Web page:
“Own the Change”: The Move to a New Co-Op Economy

A new documentary, Own the Change: Building Economic Democracy One Worker Co-op at a Time, takes a look at how businesses like Alchemy are succeeding, the challenges they face, and how worker cooperatives allow us to take control of the economy. (Photo: TESA)A new documentary, Own the Change: Building Economic Democracy One Worker Co-op at a Time, takes a look at how businesses like Alchemy are succeeding, the challenges they face, and how worker cooperatives allow us to take control of the economy. (Photo: TESA)

Steam spurts from an espresso machine in Berkeley’s Alchemy Collective Cafe, and Payam Imani high-fives a customer as she cashes out. The familiar coffeeshop din buzzes around them and it would be the same anywhere else, except that Imani doesn’t just tend the cash register; like everyone who works at Alchemy, he also owns the place.

“Your coffee will always be served by an owner and made with great care, one cup at a time,” Alchemy boasts.

The cafe is one of a growing number of worker cooperatives – worker owned and democratically controlled businesses – improving the economy and empowering workers. A new documentary, Own the Change: Building Economic Democracy One Worker Co-op at a Time, takes a look at how businesses like Alchemy are succeeding, the challenges they face, and how worker cooperatives allow us to take control of the economy.

Since the economic collapse of 2008, most Americans have come to agree that the dominant economic system favors the powerful. Meanwhile, organizers have been steadily making gains and putting decision-making power back in the hands of those who work on Main Street. Through this work and a proven track record of lifting local economies, worker cooperatives have gained wider acceptance in recent years. Cities like Austin, Madison and New York have committed funds to support their development. Other municipalities have also advanced comprehensive economic development visions that make heavy use of the worker co-op model.

Own the Change documents these successes and the hard work it took to realize them. It unpacks how worker cooperatives have come to be an engine of economic justice and delivers a guide to making change a reality in your city. The film clocks in at just 22 minutes, but covers an array of topics, from how democratic decisions are best made to how worker co-ops can acquire start-up capital. It is a collaboration between the Toolbox for Education and Social Action (TESA) and GRITtv, which began in early 2014, the product of a breakfast meeting between Brian van Slyke of TESA and Laura Flanders of GRITtv.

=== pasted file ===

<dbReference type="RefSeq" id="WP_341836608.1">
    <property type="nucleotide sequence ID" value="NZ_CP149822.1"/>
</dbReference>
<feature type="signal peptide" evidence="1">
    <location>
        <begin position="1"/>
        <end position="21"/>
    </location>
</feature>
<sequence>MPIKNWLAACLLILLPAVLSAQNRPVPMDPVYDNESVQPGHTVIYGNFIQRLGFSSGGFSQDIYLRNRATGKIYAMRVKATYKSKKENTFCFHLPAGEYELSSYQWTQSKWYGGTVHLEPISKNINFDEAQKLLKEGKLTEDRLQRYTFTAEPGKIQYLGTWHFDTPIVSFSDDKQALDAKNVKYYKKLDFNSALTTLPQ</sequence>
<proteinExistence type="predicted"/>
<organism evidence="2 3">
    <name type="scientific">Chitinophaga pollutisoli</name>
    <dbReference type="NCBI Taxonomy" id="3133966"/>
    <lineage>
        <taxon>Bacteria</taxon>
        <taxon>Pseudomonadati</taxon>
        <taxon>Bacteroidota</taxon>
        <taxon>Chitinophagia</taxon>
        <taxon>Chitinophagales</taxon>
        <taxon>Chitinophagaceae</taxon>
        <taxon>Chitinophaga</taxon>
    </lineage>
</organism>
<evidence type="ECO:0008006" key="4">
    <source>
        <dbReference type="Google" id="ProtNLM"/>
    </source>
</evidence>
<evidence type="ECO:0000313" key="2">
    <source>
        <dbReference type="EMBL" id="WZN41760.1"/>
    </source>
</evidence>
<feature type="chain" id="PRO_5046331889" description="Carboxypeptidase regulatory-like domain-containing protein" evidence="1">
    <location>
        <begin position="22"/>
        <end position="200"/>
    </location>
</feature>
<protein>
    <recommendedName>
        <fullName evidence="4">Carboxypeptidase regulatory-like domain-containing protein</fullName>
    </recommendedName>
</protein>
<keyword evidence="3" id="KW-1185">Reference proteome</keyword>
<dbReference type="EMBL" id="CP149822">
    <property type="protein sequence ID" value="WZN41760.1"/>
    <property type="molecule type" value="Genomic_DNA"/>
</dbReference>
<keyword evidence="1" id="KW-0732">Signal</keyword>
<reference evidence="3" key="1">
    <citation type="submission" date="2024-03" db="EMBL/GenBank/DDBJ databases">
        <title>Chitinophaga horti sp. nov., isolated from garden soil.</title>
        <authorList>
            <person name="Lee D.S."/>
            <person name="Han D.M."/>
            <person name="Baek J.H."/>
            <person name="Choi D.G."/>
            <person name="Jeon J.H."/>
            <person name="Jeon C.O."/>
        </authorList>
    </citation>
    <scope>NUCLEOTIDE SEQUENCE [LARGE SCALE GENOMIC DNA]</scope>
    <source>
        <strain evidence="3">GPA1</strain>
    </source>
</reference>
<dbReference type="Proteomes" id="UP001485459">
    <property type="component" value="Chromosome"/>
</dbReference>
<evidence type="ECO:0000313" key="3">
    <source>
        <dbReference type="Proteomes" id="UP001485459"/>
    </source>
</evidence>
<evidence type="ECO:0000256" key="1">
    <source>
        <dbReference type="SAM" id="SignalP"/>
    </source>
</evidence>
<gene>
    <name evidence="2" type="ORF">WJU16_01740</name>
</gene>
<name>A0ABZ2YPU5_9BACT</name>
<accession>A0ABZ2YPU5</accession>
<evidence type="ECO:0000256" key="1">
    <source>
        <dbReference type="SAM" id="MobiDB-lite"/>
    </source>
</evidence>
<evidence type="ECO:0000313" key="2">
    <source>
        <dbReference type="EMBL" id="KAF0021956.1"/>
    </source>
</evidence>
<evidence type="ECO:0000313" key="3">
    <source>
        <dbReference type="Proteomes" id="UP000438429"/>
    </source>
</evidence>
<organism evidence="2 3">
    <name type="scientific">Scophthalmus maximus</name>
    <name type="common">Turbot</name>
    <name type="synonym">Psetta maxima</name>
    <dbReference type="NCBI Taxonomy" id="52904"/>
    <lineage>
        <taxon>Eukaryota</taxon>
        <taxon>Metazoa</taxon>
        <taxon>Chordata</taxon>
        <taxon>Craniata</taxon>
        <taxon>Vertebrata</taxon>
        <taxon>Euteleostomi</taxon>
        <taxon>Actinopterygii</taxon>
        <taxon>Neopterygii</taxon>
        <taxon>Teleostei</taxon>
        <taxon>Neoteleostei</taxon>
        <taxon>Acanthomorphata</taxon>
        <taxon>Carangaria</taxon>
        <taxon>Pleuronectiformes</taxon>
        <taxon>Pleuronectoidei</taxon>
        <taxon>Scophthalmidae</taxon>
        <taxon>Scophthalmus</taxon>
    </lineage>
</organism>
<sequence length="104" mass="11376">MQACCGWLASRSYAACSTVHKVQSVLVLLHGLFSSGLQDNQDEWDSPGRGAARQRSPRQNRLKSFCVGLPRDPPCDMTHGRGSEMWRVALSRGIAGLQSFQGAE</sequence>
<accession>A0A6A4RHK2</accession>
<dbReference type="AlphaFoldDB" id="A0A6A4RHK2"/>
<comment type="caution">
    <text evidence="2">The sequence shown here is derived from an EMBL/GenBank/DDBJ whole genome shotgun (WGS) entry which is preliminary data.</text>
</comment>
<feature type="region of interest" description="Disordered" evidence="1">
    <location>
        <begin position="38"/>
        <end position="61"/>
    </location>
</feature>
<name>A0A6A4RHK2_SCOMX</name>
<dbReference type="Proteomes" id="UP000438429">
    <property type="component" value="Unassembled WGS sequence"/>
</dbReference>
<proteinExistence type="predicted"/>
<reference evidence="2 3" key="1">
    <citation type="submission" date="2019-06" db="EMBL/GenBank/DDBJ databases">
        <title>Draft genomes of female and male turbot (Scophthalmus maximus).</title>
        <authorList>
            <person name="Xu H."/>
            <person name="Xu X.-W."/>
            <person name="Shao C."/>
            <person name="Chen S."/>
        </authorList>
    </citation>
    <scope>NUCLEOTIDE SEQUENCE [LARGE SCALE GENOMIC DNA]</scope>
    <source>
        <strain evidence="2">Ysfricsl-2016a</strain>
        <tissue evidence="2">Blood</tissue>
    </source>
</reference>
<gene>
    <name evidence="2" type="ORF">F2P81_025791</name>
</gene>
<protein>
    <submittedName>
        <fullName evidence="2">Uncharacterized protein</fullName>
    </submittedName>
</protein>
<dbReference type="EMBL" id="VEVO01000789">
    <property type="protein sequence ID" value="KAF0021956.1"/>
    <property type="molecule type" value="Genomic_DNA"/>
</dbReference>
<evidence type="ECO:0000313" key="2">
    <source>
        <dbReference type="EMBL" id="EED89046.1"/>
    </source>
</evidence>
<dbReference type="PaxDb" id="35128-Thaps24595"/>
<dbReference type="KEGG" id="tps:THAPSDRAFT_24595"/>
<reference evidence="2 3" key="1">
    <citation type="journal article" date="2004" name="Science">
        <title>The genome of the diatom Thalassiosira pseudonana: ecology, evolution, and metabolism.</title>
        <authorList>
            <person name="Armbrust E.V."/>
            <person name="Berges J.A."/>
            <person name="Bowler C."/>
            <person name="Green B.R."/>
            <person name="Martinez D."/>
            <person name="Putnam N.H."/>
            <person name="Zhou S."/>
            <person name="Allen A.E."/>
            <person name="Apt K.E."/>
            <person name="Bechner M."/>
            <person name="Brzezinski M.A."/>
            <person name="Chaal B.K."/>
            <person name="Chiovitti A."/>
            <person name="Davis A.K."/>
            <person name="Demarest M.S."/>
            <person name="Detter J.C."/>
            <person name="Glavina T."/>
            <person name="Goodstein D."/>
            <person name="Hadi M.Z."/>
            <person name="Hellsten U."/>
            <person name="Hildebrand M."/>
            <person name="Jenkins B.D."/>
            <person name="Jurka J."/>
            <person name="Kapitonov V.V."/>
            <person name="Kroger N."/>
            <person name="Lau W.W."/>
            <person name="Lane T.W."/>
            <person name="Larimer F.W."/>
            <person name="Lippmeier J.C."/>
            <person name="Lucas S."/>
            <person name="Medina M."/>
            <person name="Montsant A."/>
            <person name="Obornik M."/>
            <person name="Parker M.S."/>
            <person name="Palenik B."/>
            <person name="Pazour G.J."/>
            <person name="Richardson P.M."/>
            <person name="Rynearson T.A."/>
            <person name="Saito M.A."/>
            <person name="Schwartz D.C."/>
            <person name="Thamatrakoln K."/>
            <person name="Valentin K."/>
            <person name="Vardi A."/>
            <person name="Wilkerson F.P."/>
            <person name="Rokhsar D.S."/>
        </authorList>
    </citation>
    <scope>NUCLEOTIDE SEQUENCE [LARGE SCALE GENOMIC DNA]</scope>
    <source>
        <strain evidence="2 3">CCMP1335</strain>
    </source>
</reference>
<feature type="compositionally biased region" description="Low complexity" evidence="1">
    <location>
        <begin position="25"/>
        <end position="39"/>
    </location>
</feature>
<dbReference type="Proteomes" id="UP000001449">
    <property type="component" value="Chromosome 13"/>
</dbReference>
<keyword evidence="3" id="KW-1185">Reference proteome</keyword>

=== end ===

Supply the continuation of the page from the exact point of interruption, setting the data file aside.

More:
Filmed primarily in Jackson, Mississippi, Own the Change was made possible by the work of activists who advanced a solidarity economy platform there and organized the Jackson Rising New Economies Conference. The city’s mayor, Chokwe Lumumba, had promoted economic democracy, and residents planned for Jackson’s transition to a new economy. TESA and GRITtv joined leaders of the worker cooperative movement at Jackson Rising and filmed on site. The result is a documentary that draws from a variety of experiences and offers multiple solutions to shared problems.

Own the Change fills a gap, making the specialized work of co-op developers and organizers accessible to a wide audience. It is available online for free and delivers its message in terms that are explained simply on-screen.

Own the Change is one of the best videos I’ve seen that breaks down this subject matter,” Becca Koganer from Equal Exchange offers. Viewers get a full view of the experience of forming a worker cooperative, the challenges of running a democratic workplace, and the necessary steps to making their community a place where co-op ventures can get a foothold and flourish.

Economic justice organizers have been quick to recognize the value of Own the Change. “Co-operative, worker-owned businesses provide an alternative economic development model to the existing individualistic, build-it-to-get-rich ethos dominating mainstream entrepreneurialism,” reports Mike Friedman of the Center for Community Based Enterprise after watching Own the Change. Mike is hosting a screening for the Detroit Cooperative Community, an “an informal network of folks in the city that are interested in co-operative/employee-owned business initiatives.” Elsewhere, screenings are being planned for Boston, New York City, Dallas and numerous other cities around the country.

From the start, TESA and GRITtv agreed that the film should provide a range of depth, making Own the Change as likely to be screened in an economics class as at a town meeting. These events will make use of a discussion guide designed by TESA as part of a series of educational materials to be used alongside the film. TESA’s guides include resource-mapping exercises, readiness evaluations, and other best practices for the start-up phase of a worker cooperative.

The worker co-op movement is vibrant and growing, and Own the Change shines with all the accomplishments and victories achieved by activists both on- and off-screen. TESA and GRITtv have shown that sharing these stories will help us as we move – at different rates and from many directions – toward a new economy.